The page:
My advice to Ms. Calvert is to keep her day job; she must have one. Her unpardonable error is not so much poor staging but the lack of attention to lighting – that Alpha and Omega of the art of taking pictures. The light from the window behind Bernanke creates a halo around his head. But that contradicts Bernanke’s sheepish posture and look, which is not that of a saint but of a mark. Eleventh-century Russian icons looked more alive!




Why does a man with the power to move the world’s economies obey so absurd a “sit” command and agrees to be photographed on a chair in f…

The Conspiracy Theory – 1: Judging a “Narrative”

Last Tuesday, the Wall Street Journal published a letter by Franklin Raines, the ex CEO of Fannie Mae. (I don’t provide a link because the WSJ charges for access to its articles). Raines had written to protest and correct the errors and misrepresentations of a hack job, of the kind that the Journal frequently publishes about Fannie Mae and Freddie Mac. Referring to the two companies, he wrote:
The losses which crippled the companies were caused by the purchase of loans with lower credit standards between 2005 and 2007. The companies explicitly changed their credit standards to regain market share after Wall Street began to define market credit standards in 2004 ... So the cause of the financial problems for Fannie and Freddie was bad decisions, not their government sponsored status.The Journal’s rabid ideologues used the letter to go on the editorial rampage againt Raines. In a half-page article titled Rewriting History at Fannie Mae they began: “If you want proof that the Washington …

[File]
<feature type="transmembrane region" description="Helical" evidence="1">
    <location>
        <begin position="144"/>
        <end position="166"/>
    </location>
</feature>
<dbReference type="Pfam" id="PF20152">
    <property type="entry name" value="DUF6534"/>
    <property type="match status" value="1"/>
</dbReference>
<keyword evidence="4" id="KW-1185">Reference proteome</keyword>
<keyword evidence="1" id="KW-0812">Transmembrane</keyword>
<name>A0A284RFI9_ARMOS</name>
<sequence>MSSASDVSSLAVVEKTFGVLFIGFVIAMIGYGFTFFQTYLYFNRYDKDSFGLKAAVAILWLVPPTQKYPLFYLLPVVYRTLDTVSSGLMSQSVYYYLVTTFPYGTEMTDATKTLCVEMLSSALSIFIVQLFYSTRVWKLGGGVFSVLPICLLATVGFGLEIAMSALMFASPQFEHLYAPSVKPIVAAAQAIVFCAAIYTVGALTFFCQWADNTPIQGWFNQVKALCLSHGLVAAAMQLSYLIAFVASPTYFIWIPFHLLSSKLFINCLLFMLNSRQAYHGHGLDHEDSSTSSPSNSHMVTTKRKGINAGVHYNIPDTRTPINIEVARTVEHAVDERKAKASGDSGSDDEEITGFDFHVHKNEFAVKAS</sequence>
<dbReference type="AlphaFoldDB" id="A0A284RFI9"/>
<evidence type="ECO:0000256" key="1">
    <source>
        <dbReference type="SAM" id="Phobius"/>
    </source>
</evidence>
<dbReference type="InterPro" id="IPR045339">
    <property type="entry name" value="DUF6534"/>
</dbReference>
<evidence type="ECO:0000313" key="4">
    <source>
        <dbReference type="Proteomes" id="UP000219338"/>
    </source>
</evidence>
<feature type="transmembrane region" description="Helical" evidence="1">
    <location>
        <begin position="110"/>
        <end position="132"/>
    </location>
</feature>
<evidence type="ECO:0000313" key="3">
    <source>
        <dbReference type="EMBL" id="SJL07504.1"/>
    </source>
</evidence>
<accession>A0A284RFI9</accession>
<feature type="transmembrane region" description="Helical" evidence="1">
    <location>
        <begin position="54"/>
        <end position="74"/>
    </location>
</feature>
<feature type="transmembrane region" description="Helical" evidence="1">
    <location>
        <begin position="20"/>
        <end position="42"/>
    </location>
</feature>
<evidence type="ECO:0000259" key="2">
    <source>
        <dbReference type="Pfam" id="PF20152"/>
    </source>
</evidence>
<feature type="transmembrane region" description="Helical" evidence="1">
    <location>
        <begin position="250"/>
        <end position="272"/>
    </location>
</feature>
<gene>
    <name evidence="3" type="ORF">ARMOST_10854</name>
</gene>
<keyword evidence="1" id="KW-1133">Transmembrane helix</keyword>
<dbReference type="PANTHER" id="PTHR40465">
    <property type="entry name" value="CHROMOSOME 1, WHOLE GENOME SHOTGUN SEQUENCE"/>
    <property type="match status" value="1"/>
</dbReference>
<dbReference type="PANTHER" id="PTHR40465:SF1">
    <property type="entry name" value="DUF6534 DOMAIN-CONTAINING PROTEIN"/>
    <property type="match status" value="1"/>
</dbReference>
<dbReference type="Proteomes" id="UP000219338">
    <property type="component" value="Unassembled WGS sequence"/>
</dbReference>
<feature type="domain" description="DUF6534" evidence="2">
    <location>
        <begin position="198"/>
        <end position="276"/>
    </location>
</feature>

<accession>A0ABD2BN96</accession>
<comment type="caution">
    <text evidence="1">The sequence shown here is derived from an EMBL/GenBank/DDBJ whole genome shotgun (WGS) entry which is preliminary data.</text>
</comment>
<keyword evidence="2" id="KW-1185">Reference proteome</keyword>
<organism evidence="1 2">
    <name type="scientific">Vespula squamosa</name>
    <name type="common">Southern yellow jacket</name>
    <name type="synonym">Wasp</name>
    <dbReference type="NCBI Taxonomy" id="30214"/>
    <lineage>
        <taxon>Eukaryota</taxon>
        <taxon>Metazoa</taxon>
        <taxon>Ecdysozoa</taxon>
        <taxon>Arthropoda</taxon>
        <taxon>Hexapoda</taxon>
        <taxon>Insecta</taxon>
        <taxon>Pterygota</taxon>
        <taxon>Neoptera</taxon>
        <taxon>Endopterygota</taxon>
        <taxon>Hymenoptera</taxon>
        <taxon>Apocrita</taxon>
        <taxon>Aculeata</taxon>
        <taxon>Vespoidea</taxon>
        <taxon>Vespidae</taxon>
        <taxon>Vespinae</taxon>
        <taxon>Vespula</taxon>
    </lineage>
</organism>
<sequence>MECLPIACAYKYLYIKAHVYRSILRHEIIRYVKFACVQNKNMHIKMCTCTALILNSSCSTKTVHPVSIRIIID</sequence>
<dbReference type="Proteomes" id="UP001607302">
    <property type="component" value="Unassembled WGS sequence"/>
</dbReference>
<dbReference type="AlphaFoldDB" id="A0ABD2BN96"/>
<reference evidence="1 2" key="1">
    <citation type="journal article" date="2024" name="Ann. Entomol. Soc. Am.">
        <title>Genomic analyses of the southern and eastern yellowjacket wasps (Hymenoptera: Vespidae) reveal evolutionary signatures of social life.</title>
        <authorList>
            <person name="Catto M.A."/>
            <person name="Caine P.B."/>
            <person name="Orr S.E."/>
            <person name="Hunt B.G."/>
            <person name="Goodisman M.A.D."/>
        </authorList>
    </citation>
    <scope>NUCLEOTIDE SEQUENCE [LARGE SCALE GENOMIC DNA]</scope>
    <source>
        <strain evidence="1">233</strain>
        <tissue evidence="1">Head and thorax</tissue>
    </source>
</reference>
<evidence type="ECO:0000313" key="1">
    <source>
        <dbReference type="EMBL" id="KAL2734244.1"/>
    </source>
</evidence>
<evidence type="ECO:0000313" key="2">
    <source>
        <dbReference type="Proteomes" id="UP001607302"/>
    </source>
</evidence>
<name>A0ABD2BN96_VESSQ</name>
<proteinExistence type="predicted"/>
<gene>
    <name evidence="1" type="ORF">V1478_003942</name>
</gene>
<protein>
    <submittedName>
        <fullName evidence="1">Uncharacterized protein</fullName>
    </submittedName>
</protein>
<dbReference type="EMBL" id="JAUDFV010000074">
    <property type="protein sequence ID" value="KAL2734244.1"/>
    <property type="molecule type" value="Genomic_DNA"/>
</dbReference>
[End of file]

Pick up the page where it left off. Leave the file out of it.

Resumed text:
The Cause of the Financial Crisis in Two Words

The other day I was thinking: ask any knowledgeable observer what caused this financial crisis, and you'll probably get a long, rambling explanation with anywhere from four to ten villains, their identities largely depending on the speaker's ideological/philosophical bent.

But what if that person was allowed only a word or two to capture the essence of the problem? What would the best word(s) be?

Some might say "greed." But that's no good. Greed's a given on Wall Street. If anything, greed is the grease that makes the wheels move over there. The greedy may have become greedier, but this still doesn't supply a satisfying explanation for the whole mess that paralyzed our financial system.

My two words (you're welcome to suggest your own), which provide a prism through which I think most of this crisis can be understood, are simple:

Mispriced risk.

Now for the walk through. First, the obvious stuff. Peel off the outer layer of any CDO and you'll find plen…

Taleb With a Telling Anecdote on the Regulatory Mess

Nassim Nicholas Taleb weighs in on the regulatory mess in our financial system through a curious tale of being approached while at Davos with the following (legal) proposal to avoid FDIC regulations: